A meeting of leading international insurers in 2005 attempted to tackle the issue of standardisation of business processes and data flows in reinsurance in a simiar way. In addition to ceding companies, reinsurance brokers and reinsurers, the gathering was also attended by the operators of electronic marketplaces. One outcome of the meeting was the formation of the Industry Working Groups, which tackle the core processes of reinsurance business with the aim of bringing about standardisation.
In the spring of 2005, the following three working groups were set up:
• IWG1 (eBot): for standardisation of clearing transactions between ceding companies, reinsurance brokers and reinsurers;
• IWG2 (Fac Smart Form): for standardisation of the quotation and placement process and the interchange of data across companies; and
• IWG3 (eCot): for the standardisation of claims settlement in reinsurance business.
“It also became clear that the original goal of facilitating an unambiguous data interchange between any interested parties could not be accomplished
All groups are composed of representatives of the major insurance and reinsurance companies and brokers. The goal of the working groups is to define standards for the business processes and in this context, the aim is to achieve quick and early successes. With this in mind, the business segment under consideration was initially limited to property insurance of so-called “simpler risks” (one location, sums insured up to ?50m) in Europe and the UK. Allowance is made for both proportional and non-proportional business.
Proof of concept
During preparation of the data model for property business in Europe, it became evident that in many instances, a relatively simple standard offers sufficient scope for mapping treaty-related information. Indeed, much of the work involved the ACORD XML/reinsurance standard, whenever it is “available” and applicable. In certain cases it was, however, necessary to model in more detail so as to satisfy the “data appetite” of reinsurers. In terms of their scope, the specific features of the interchange messages were nevertheless such that they were acceptable to all members of the working group including brokers and ceding companies.
Yet it also became clear that the original goal of facilitating an unambiguous data interchange between any interested parties could not be accomplished. The differences in the coding of certain items of information – such as the line of business or class of business – are too great. In this context it was evident that the emergence and evolution of companies frequently has an influence on how values are currently encrypted – something which cannot be resolved within the framework of a working group. Consequently, the working group took the pragmatic approach and settled for defining bilateral mappings that facilitate the recoding of one company’s encrypted figures into those of another.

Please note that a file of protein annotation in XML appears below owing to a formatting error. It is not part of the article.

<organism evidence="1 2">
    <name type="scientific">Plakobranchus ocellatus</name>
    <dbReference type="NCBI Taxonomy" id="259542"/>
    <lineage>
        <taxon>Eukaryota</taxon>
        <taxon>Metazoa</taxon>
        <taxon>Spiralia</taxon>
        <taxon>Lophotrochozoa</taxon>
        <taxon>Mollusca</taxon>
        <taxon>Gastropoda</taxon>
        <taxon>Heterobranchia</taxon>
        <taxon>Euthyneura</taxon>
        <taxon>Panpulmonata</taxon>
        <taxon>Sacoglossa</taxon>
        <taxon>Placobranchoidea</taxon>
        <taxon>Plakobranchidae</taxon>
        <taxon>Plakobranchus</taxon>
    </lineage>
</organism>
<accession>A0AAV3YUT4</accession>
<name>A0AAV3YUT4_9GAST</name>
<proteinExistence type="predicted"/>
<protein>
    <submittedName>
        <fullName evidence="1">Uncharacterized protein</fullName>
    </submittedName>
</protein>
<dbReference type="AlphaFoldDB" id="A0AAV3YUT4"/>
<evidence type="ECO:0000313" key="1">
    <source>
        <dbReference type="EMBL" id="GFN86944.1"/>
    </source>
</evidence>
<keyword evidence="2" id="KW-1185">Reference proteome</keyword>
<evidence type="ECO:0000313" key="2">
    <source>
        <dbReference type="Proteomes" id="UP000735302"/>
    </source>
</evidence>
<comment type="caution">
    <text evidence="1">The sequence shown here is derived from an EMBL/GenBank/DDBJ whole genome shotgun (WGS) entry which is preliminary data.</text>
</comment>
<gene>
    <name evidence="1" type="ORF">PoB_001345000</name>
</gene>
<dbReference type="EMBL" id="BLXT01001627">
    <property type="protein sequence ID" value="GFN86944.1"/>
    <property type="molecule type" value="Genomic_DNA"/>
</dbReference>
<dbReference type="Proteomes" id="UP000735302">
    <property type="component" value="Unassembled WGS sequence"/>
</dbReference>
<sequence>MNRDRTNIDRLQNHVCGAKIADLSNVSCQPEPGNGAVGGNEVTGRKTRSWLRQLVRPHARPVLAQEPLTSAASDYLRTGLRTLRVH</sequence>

From a technical standpoint, the solution arrived at by IWG2 is based on proven industry process standards, which set out in detail how data can be exchanged between IT systems. With the aid of this standard, reinsurers, brokers and ceding companies from three European countries intend to draw up a proof-of-concept that for the first time will be exchanged in the new format defined by IWG2.
Even now, at a stage where technical implementation has not yet been completed, structural mapping is possible in principle. The basic ambiguities could also be resolved – but the effort required to do this was too much for one working group. The technical infrastructures are, however, ready for the interchange.
Within the coming months, further work will be carried out on uniform standards and interfaces for existing and future e-business solutions. The goal is to bring together all data from proprietary insurance and reinsurance platforms as well as reinsurance marketplaces. It can be assumed that in this respect it will be incumbent upon leading insurers, reinsurers and brokers to press ahead with their initiatives and to carry on communicating with each other. Marketplace and hub operators can provide active support in this context.
Only on the basis of standards and and/or structured mappings, combined with a broad e-business approach, will it be possible to achieve success. One thing is certain – in the current climate, e-business will evolve into a key competitive factor in the reinsurance industry.
Professor Dr Volker Gruhn is the chair and Clemens Schäfer a research associate for applied telematics and e-business at the University of Leipzig, and Jürgen Petzold is senior e-business coordinator at Hannover Re.